I posted this on The Conversation:
Japanese Prime Minister Shinzo Abe’s decision to call a snap election for December 14 comes after what has been a rather bad week for him. Japan has slipped back into recession for the first time since 2012 and Abe has seen his popularity ratings drop below 50% for the first time.
Abe clearly believes he needs to act fast if he is to survive this crisis and avoid falling victim to the factional politics that are so often the cause of leadership upheavals. He doesn’t have to hold an election for another two years so in calling this vote, he is aiming to maximise his remaining popularity, bolster support for Abenomics and prevent a political ousting.
Japanese prime ministers are not renowned for their staying power. Factional politics feature prominently in the day-to-day running of the country and internal jostling is intensified in periods of coalition government. Abe leads a coalition government made up of his Liberal Democratic Party and its partner party, the Komeito – so he has experienced this jostling for some time.
He and his party are likely to win a majority in this December election though. The LDP currently occupies 294 out of the 480 seats of the Lower House and starts the campaign in a strong position.
The key for Abe is to ensure that the LDP’s majority is large enough to give him room for manoeuvre. The Komeito currently only holds 31 seats, while the opposition Democratic Party of Japan has 54 seats. Abe needs to urgently reduce the political tensions around him if he is to succeed in his economic reform agenda.
The prime minister is a man with a mission. He is strongly committed to consolidating his economic reforms, based around quantitative easing, fiscal stimulus and structural reform. A newly secured mandate from the electorate would give him the space to pursue his plans.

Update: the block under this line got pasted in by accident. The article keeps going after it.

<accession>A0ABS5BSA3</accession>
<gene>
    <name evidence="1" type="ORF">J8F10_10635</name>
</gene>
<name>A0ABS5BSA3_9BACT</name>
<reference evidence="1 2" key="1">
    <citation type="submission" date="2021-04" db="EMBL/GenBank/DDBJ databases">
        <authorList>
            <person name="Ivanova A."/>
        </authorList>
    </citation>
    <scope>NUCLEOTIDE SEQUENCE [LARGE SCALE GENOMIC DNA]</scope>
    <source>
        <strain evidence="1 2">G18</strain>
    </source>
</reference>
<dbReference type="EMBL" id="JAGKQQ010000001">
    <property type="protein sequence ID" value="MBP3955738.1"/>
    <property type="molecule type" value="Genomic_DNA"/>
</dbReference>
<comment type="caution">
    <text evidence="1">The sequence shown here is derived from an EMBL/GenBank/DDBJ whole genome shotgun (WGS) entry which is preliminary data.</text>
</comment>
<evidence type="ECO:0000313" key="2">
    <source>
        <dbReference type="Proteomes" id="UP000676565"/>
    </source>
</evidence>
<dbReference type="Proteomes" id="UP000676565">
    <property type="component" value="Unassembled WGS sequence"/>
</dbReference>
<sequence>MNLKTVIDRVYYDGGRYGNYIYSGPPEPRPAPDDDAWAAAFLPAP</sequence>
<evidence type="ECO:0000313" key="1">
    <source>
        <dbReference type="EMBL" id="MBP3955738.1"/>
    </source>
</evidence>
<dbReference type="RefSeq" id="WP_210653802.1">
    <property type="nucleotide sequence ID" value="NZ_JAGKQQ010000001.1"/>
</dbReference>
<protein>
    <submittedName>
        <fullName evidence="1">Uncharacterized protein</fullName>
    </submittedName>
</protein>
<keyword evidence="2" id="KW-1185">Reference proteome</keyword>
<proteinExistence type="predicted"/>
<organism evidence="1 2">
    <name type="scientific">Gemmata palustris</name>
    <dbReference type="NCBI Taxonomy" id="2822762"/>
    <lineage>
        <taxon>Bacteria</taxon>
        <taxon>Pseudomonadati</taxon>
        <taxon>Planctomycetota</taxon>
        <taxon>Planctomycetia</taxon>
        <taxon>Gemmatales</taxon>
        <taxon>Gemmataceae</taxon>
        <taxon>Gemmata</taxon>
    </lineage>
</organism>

He has other goals aside from Abenomics. The disaster at Fukushima led to the closure of Japan’s nuclear reactors, and Abe is striving to have them restarted, in order to reduce the high costs of energy to Japanese consumers. Since the 2011 disaster, electricity prices have increased by dramatically and Japan remains vulnerable to external energy providers.
On the political front, Abe is keen to overturn a half century of a particularly Japanese form of pacifism. He wants to enable the country’s well-equipped Self Defense Forces to become an internationally accepted army, navy and air force. Instead of existing to defend Japan, the force would be deployable elsewhere too.
This is linked to Japan’s sense of insecurity in the region, particularly when it comes to the rise of China. Bolstering the military reconfirms Japan’s ongoing commitment to its security treaty with the United States.
Abe also wants to sign the US-led Trans-Pacific Partnership, which would establish a free trade agreement among the states around the Pacific Ocean. Japanese farmers, who have always represented a powerful political lobby in Japan, estimate that up to 90% of Japanese agriculture could be severely affected by the TPP, and Abe will have his work cut out to convince them of its value.
Without a resounding mandate for the next two years, Abe will struggle to meet these goals. He stands out as a bold leader and the electorate has supported his ambitions so far. But while he is not necessarily risking his position with the snap election, he is gambling on his ability to push through the big changes he has been seeking since the start of his premiership.